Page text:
Reframing means changing your perspective on a given situation to give it a more positive or beneficial meaning to you.

Then destroy your writing! Rip it up, burn it, delete it.

As Nicole Sachs (https://www.thecureforchronicpain.com/) says ‘Repressed emotions are only powerful in creating pain if they don’t have a voice. Nobody needs to hear this voice but you’.

(I hope journaling will help you, as it did me. This is no longer a daily practice for me, but I find it useful as one of my tools to occasionally return to if I feel any symptoms returning).

Corona crazy!

The world has gone mad over coronavirus! And it’s fascinating to observe the different reactions from different governments and populations. Until recently the French were accused of being too calm. Last night Macron decided to close ALL French schools for two weeks! We live in France. Our children are delighted. I’ve just heard that my son’s tennis training has been cancelled until further notice. Only 8 people attend his training. What’s next? I can’t go for a run in case I bump into someone?! This morning my running friend and I knocked elbows, instead of the usual ‘bise’ on the cheek.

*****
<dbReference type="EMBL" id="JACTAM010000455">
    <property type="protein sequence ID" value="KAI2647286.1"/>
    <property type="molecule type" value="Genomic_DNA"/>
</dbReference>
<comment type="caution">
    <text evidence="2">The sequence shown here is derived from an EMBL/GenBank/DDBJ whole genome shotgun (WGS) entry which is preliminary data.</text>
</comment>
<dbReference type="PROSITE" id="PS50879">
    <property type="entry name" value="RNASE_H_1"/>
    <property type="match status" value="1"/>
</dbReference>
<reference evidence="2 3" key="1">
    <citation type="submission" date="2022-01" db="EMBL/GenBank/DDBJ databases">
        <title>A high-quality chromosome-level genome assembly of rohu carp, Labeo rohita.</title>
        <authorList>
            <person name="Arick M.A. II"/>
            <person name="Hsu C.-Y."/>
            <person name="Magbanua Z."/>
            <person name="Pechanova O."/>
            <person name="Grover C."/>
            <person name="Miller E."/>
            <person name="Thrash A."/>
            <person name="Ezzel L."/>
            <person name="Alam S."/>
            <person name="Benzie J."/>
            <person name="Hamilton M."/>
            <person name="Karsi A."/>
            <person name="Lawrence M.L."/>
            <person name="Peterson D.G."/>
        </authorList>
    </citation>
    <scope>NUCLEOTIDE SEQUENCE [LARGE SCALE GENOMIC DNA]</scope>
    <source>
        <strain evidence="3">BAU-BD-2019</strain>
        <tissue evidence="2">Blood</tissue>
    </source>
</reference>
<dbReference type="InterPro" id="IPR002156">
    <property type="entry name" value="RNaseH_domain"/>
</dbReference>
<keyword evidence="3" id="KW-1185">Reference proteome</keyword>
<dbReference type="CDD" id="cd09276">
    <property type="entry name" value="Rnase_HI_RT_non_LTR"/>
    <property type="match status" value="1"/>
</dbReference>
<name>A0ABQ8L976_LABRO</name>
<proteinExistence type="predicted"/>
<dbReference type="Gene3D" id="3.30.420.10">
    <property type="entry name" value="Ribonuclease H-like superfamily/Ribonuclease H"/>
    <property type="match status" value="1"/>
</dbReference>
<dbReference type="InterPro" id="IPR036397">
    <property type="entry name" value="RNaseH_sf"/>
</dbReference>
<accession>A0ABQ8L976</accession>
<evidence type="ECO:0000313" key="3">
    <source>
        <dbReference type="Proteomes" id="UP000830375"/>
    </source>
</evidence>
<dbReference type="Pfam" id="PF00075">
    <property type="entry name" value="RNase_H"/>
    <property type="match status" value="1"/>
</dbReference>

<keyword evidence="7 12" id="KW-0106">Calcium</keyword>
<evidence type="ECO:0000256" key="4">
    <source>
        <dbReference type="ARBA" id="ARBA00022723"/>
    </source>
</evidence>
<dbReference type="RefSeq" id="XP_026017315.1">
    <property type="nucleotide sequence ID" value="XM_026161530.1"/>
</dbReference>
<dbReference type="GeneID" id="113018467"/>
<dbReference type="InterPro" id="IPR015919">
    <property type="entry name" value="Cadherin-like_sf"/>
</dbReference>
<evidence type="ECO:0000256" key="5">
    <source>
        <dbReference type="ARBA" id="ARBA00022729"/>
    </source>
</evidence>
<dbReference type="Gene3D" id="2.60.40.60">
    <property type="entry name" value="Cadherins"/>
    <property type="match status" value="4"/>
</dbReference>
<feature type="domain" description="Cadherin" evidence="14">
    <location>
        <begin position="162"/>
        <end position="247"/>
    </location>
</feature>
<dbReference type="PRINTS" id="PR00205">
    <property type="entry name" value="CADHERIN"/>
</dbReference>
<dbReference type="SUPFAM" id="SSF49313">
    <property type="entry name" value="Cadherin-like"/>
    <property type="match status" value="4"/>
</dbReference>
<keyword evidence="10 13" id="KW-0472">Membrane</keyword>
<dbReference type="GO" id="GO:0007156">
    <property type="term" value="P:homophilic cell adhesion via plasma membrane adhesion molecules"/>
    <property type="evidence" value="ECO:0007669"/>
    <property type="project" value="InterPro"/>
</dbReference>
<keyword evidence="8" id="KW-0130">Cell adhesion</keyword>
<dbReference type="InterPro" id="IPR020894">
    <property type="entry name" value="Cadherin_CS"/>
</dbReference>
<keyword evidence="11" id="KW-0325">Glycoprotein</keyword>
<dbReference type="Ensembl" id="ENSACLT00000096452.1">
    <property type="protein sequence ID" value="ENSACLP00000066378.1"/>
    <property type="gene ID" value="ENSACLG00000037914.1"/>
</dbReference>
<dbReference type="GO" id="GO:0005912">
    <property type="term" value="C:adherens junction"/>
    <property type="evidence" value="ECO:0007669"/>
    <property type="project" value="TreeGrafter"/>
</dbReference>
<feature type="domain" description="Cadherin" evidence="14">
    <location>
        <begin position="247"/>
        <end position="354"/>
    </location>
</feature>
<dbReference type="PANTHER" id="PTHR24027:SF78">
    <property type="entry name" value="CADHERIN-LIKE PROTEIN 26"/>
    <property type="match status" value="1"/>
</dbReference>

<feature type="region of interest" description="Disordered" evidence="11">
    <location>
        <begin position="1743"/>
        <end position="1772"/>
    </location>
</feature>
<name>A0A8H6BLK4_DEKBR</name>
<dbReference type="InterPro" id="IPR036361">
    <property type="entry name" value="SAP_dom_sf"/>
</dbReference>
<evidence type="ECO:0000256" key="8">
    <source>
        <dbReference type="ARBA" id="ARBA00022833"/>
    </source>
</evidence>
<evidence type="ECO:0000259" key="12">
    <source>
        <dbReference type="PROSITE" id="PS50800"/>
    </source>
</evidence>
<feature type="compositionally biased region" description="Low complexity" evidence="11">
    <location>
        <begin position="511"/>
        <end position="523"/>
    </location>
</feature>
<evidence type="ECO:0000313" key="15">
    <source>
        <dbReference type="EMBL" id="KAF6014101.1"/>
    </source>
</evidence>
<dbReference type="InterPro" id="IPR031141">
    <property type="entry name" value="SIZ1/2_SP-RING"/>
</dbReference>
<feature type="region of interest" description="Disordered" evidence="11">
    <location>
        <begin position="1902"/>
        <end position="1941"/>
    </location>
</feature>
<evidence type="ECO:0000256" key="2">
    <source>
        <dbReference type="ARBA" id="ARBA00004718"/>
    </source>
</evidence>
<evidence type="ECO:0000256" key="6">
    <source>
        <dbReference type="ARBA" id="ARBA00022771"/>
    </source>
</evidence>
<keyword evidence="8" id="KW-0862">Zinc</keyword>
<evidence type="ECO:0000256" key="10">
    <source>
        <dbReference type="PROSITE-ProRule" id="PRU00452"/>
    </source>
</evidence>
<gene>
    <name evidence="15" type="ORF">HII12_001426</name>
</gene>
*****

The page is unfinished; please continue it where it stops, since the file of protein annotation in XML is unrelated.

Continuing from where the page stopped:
In the UK, people have been advised to wash their hands to the tune of ‘Happy Birthday’. I assume this is more about time spent washing hands and won’t ruin anyone’s actual birthday. I suggested that MC Hammer’s ‘You can’t touch this’ might be more appropriate.

I’m not trying to make a joke of the virus. It is highly contagious and has caused the deaths of many elderly people. However these are elderly people, many of whom were already suffering health problems, and who would struggle to fight flu or other viruses. And as a percentage of those who contract the virus it’s small.

Preparation ― not panic ― is key when it comes to the novel coronavirus outbreak. However, this can be easier said than done, right?

It can be hard to keep calm with the barrage of news stories about COVID-19 and worries about vulnerable populations, sick leave and the health care system.

With so much uncertainty, it’s completely normal to feel concerned or even scared right now.